Thursday, October 9, 2008

Why We Believe

The Bible is not the reason Orthodox Christians believe in God. It's the other way around: those things are in the Bible because we have believed them.

But we believed them before they were written there. Noah built his ark, believing God, without consulting any Scriptures. Abraham followed God out into the unknown before there was any Bible for guidance. Moses led the Israelites out of Egypt before there was any written Word. Elizabeth, the mother of St. John the Forerunner, recognized the Lord in His mother's womb without having derived the idea from an interpretation of Scripture. And so did her as-yet unborn babe. So did Symeon, and Anna. It wasn't the Bible prompted St. Joseph to flee with his family to Egypt, or St. Paul to sail to Macedonia. None of these famous deeds of great saints was derived from Scripture or was normed by it, either.

Yes, yes, I can imagine someone saying, but that was back then, whereas we, today...

We, today, what? No longer have the intimate, personal presence of God among us to lead us? God has withdrawn that and left us with a Book to go by? Or He has withdrawn Himself into a Book?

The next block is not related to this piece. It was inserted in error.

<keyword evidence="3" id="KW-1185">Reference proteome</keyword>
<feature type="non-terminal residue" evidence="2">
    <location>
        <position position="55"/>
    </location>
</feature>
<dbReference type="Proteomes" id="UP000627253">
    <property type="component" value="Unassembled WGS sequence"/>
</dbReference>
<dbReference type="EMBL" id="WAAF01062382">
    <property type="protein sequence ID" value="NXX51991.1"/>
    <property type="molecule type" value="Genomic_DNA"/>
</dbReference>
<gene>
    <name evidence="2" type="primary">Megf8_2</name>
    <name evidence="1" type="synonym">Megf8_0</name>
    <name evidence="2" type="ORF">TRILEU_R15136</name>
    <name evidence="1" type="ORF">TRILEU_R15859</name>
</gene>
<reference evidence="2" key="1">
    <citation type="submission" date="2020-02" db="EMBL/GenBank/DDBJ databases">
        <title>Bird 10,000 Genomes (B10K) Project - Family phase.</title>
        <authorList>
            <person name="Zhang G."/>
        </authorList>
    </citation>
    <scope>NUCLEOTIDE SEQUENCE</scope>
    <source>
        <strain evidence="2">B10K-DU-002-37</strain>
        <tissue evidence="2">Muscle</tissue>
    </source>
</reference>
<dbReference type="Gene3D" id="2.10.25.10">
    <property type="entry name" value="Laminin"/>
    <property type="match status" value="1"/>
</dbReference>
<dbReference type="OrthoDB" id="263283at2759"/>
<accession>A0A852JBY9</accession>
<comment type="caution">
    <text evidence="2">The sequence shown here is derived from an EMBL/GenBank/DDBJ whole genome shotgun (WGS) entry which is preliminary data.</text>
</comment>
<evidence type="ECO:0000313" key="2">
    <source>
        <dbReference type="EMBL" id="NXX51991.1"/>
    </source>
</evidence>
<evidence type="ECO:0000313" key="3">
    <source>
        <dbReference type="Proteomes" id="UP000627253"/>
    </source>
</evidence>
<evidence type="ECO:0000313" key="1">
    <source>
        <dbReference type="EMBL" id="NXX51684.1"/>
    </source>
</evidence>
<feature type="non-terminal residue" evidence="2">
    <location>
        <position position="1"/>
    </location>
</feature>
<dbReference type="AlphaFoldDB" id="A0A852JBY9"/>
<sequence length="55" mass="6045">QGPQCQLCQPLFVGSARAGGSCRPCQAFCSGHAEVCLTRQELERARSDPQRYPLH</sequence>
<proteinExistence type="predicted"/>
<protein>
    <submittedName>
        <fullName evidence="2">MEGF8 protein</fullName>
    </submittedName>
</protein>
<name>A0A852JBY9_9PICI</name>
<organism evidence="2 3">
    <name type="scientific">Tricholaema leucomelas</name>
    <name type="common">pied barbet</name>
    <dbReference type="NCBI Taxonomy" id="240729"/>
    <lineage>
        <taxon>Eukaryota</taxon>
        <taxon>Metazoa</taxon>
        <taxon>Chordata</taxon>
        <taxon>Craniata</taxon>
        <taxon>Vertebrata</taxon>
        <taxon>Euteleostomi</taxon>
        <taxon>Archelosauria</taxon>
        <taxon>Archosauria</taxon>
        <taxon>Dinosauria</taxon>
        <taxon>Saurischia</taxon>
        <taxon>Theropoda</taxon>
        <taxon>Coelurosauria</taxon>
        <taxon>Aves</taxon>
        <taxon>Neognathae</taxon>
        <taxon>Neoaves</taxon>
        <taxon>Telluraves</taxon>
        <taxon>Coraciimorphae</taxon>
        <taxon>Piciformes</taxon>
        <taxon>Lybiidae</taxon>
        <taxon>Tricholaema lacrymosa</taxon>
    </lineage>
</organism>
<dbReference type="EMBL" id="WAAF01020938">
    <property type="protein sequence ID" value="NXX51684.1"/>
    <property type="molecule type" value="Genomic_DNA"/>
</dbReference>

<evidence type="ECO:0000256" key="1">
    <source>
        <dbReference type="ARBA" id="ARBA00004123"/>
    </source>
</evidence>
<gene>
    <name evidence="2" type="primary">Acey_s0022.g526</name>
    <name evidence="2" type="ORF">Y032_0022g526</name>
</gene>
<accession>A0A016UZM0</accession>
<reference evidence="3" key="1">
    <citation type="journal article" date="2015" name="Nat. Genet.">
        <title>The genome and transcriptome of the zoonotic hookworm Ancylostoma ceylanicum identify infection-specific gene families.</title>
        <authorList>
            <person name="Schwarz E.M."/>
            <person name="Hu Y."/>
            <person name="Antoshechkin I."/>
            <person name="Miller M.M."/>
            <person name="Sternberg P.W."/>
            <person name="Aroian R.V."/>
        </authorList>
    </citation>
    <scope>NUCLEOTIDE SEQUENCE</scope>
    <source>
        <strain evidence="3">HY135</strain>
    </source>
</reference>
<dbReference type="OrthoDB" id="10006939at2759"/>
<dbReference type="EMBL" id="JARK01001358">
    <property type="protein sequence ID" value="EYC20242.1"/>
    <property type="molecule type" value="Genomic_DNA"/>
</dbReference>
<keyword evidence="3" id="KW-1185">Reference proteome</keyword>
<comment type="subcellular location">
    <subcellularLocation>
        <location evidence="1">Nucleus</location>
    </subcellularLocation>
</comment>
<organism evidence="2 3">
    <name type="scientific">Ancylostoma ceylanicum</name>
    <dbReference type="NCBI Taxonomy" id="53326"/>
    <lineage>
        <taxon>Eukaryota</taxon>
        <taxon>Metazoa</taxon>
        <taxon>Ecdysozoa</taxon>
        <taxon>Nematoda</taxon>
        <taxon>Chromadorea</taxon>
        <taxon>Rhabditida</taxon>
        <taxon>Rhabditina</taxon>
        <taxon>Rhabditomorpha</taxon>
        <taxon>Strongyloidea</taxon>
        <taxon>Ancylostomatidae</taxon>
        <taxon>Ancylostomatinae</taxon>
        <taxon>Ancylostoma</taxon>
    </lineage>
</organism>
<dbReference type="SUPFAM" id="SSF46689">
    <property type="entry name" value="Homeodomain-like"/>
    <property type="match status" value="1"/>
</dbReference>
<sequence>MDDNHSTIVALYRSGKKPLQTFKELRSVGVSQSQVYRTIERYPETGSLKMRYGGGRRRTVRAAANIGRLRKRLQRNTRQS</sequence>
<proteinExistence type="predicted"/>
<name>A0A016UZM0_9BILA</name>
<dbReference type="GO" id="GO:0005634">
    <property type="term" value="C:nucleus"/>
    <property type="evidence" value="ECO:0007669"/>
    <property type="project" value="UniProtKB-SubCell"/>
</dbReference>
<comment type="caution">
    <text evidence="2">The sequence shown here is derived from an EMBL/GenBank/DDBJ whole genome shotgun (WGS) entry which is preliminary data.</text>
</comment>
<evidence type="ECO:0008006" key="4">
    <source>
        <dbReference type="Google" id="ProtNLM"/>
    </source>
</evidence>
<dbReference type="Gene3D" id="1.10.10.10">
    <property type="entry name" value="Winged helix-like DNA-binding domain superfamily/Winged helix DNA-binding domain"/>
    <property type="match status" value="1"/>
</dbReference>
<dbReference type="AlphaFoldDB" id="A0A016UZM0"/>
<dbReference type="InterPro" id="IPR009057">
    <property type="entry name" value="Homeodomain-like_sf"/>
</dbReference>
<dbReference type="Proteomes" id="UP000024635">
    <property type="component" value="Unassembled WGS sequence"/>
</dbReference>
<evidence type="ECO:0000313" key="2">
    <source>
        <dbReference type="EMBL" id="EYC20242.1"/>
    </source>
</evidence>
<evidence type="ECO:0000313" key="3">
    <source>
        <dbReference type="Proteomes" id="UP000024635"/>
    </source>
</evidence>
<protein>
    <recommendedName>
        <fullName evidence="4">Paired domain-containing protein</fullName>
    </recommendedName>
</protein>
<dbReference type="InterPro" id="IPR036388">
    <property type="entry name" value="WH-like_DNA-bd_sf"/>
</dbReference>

That is just not the case. The Bible itself bears witness to its not being the case. God doesn't do that. (Why would He?) In fact, the reverse is true: Christians now have greater access to God (if we would but take advantage of it) than anyone ever had before the coming of Christ. Because we have living communion in Christ Himself, in Whom we live and move and have our being. Because, as the Bible bears witness, He has not left us orphans. Because He has sent us the Spirit of Truth to teach us all things, the same Spirit who taught Noah and Abraham and Moses, Elizabeth, Symeon, and Anna, Joseph and Paul and Cornelius and all the rest of us, and still teaches us today, in Person, directly. Sometimes He teaches us the Scriptures and sometimes He teaches us other things, such as what to do next or to recognize a person who intends, figuratively, to stab us or how best to help in a tricky situation. His guidance is not confined to any text.